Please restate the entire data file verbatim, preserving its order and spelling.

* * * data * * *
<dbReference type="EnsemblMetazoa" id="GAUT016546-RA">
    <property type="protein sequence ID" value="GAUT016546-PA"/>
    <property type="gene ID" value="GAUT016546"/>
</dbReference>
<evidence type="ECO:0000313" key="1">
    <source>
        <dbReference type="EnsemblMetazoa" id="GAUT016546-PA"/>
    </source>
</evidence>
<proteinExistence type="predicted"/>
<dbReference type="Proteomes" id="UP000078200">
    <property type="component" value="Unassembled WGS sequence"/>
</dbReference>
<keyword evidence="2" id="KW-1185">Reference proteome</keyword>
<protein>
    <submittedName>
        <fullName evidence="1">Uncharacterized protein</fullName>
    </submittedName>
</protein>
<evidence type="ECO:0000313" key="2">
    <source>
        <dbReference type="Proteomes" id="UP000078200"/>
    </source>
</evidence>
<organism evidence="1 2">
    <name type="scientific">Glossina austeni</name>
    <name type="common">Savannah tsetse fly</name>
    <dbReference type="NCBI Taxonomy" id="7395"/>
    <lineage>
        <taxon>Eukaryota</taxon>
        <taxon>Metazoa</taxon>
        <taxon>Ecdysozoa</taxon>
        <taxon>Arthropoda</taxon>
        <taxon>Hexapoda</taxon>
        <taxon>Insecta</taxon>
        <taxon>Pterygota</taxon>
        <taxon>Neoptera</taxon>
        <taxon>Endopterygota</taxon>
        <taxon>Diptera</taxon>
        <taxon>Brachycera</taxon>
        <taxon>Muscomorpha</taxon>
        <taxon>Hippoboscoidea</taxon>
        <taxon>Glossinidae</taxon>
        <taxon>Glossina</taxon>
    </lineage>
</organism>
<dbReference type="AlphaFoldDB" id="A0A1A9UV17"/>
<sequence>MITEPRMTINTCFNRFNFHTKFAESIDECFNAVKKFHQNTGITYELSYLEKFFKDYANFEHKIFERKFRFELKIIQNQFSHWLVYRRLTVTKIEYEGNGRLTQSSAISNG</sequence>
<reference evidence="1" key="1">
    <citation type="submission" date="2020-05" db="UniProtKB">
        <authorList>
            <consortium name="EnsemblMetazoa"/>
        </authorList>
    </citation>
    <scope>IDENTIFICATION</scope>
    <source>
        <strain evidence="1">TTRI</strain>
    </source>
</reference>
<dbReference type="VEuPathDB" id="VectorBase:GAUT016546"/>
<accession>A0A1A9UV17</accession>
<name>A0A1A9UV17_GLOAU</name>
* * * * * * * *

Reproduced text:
<dbReference type="EnsemblMetazoa" id="GAUT016546-RA">
    <property type="protein sequence ID" value="GAUT016546-PA"/>
    <property type="gene ID" value="GAUT016546"/>
</dbReference>
<evidence type="ECO:0000313" key="1">
    <source>
        <dbReference type="EnsemblMetazoa" id="GAUT016546-PA"/>
    </source>
</evidence>
<proteinExistence type="predicted"/>
<dbReference type="Proteomes" id="UP000078200">
    <property type="component" value="Unassembled WGS sequence"/>
</dbReference>
<keyword evidence="2" id="KW-1185">Reference proteome</keyword>
<protein>
    <submittedName>
        <fullName evidence="1">Uncharacterized protein</fullName>
    </submittedName>
</protein>
<evidence type="ECO:0000313" key="2">
    <source>
        <dbReference type="Proteomes" id="UP000078200"/>
    </source>
</evidence>
<organism evidence="1 2">
    <name type="scientific">Glossina austeni</name>
    <name type="common">Savannah tsetse fly</name>
    <dbReference type="NCBI Taxonomy" id="7395"/>
    <lineage>
        <taxon>Eukaryota</taxon>
        <taxon>Metazoa</taxon>
        <taxon>Ecdysozoa</taxon>
        <taxon>Arthropoda</taxon>
        <taxon>Hexapoda</taxon>
        <taxon>Insecta</taxon>
        <taxon>Pterygota</taxon>
        <taxon>Neoptera</taxon>
        <taxon>Endopterygota</taxon>
        <taxon>Diptera</taxon>
        <taxon>Brachycera</taxon>
        <taxon>Muscomorpha</taxon>
        <taxon>Hippoboscoidea</taxon>
        <taxon>Glossinidae</taxon>
        <taxon>Glossina</taxon>
    </lineage>
</organism>
<dbReference type="AlphaFoldDB" id="A0A1A9UV17"/>
<sequence>MITEPRMTINTCFNRFNFHTKFAESIDECFNAVKKFHQNTGITYELSYLEKFFKDYANFEHKIFERKFRFELKIIQNQFSHWLVYRRLTVTKIEYEGNGRLTQSSAISNG</sequence>
<reference evidence="1" key="1">
    <citation type="submission" date="2020-05" db="UniProtKB">
        <authorList>
            <consortium name="EnsemblMetazoa"/>
        </authorList>
    </citation>
    <scope>IDENTIFICATION</scope>
    <source>
        <strain evidence="1">TTRI</strain>
    </source>
</reference>
<dbReference type="VEuPathDB" id="VectorBase:GAUT016546"/>
<accession>A0A1A9UV17</accession>
<name>A0A1A9UV17_GLOAU</name>